Metering


AndyD999 8 43 6 England
12 Nov 2011 11:51AM
OK can someone explain in basic terms what it is and am i ok let the camera do the work. I use a Canon eos 400 and shoot in raw.

Thanks Andy

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AlanTW 17 353
12 Nov 2011 12:27PM
Google?
Coleslaw 14 13.4k 28 Wales
12 Nov 2011 1:00PM

Quote:Google?

that's helpful....Sad

have a read here:
WilliamRoar 12 188 United Kingdom
12 Nov 2011 1:27PM
You'll find that some people are obsessed over metering.

Sunny f/16 is the most accurate in my opinion.
Carabosse 16 41.4k 270 England
12 Nov 2011 1:43PM
Just set your camera to "P" (it stands for Professional) and let it take all your worries away! biggrin-light.jpg

NikLG 14 1.7k England
12 Nov 2011 2:50PM
That sounds like a Ken Rockwell quote....
Carabosse 16 41.4k 270 England
12 Nov 2011 2:54PM
Lol! Very likely! Grin
User_Removed 10 4.6k 1 Scotland
12 Nov 2011 5:26PM

Quote: am i ok let the camera do the work?


Yes - until you decide otherwise.

We all get to a stage where we think (know) we are better at it than the camera. At that stage we can look at a scene and intuitively know that the camera's metering will over- or under-expose. Then we either switch to Manual or, more conveniently, stick with one of the auto modes and just dial in a degree of exposure compensation.

Even when I am shooting in Manual, I still tend to use the camera's meter to take a reading from the selected area of the scene. I know that the purists will say that you should take an incident light reading with an external meter but, frankly, with digital cameras, you can afford to experiment with light. It was different in the days of film, where you had to get it right first time or else spend a fortune on wasted film, processing and printing. Even then, you had to wait until the film was processed before you could see your mistakes.

So, play around with the metering and have fun.
miked70 11 225 3 South Africa
13 Nov 2011 4:52AM
most times it is ok to let the camera do it own thing it will balance all three settings as best it can but this is fine if you just want a picture soon as you want to be creative that is were you need to be in control,ie you want to do a close up/macro the camera decides that f5.6 at 1/200 and iso 800 will do the job and it is right but you want a shallow DOF this is were you need to take over and set the f-stop to what you need and let the camera do the rest A/AV mode or manual and set it yourself.it is the same as focus let the camera do it or choose what you want to focus on or go manual.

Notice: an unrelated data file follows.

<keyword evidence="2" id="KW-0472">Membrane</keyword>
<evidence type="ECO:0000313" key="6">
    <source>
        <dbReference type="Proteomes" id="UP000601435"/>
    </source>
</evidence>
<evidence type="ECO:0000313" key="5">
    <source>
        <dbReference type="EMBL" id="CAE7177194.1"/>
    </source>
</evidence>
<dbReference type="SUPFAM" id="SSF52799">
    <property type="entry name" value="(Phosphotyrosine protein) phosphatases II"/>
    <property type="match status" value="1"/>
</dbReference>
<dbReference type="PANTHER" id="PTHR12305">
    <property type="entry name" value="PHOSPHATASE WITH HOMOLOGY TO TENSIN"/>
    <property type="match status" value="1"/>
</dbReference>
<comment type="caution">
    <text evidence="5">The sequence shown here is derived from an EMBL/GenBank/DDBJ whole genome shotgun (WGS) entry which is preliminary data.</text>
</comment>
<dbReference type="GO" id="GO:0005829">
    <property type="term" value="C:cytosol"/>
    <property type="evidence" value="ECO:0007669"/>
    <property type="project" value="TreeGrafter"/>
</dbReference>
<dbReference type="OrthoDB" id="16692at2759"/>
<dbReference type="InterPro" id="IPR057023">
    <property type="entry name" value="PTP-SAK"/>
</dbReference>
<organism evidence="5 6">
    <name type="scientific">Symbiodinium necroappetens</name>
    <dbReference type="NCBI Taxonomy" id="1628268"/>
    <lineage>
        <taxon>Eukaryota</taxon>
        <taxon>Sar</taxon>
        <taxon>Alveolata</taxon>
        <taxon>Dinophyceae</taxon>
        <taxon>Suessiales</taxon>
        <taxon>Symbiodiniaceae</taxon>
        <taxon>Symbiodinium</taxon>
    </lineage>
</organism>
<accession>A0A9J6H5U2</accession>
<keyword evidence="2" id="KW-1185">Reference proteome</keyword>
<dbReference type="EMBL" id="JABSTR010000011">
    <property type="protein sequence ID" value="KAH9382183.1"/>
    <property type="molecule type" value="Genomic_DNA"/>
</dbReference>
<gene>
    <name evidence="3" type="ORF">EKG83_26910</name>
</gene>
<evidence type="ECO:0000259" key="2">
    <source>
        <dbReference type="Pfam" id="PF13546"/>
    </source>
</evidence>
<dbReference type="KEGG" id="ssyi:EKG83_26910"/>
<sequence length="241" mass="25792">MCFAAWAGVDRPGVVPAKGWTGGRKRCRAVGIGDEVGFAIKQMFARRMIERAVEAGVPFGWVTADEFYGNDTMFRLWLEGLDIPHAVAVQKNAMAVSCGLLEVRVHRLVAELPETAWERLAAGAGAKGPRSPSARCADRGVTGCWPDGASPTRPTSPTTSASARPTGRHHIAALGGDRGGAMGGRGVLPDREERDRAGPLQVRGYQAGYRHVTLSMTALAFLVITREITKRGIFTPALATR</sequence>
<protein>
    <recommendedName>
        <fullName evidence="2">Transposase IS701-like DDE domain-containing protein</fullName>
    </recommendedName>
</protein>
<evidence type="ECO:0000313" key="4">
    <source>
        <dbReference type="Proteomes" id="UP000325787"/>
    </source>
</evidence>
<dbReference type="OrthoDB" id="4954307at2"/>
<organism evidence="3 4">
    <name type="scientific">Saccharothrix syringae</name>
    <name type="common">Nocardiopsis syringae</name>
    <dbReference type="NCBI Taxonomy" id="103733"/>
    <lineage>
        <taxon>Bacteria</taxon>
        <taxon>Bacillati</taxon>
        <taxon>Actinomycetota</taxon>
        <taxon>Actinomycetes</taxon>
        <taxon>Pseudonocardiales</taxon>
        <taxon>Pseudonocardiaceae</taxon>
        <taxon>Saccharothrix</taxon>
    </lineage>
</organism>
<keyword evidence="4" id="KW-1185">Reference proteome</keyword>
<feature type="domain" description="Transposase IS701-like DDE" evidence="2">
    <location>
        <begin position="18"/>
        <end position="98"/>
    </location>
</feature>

so
A/AV you control the DOF camera does the rest
S/TV you control the shutter speed camera does the rest
ISO auto camera chooses the best it thinks will work for the choice you made
WB auto camera thinks it got this right for the colour/temperature of the light you are working in.only applies to jpg
P mode is program not Professional it tries to balance all settings to a equal setting.
All the other one's like portrait/landscape bais one of the setting more than the others good place to see the difference it makes/or not to the same scene taking with the different settings starting from auto.
i would suggest set WB to daylight, ISO to lowest only change this one when you have no other way of getting the shot sharp/correctly exposed,i have used almost every camera out there and all suffer with noise as you climb the scale even the H4
as you shoot RAW WB has no meaning in camera.
exposure compensation is great when you want to change the degree of "correct exposure" to suit a way of shooting, does not apply to manual mode.
At one time or another i have used the different modes to shoot except AUTO /portrait etc. not available on mine and at times they work very well but prefer P mode for times when i dont have the time (action) to shoot in manual.Shutter mode is great for action.Aperture is great for portrait/macro.Manual when you have time to control the settings like landscape.
so start with Auto and as soon as you can rather use the others AV/TV/Manual.will you take better shots maybe but at least you were in control
User_Removed 10 4.6k 1 Scotland
13 Nov 2011 9:33AM

Quote:
P mode is program not Professional



Such heresy!

You'll be telling us next that there is no dog's head in the John Lewis box.

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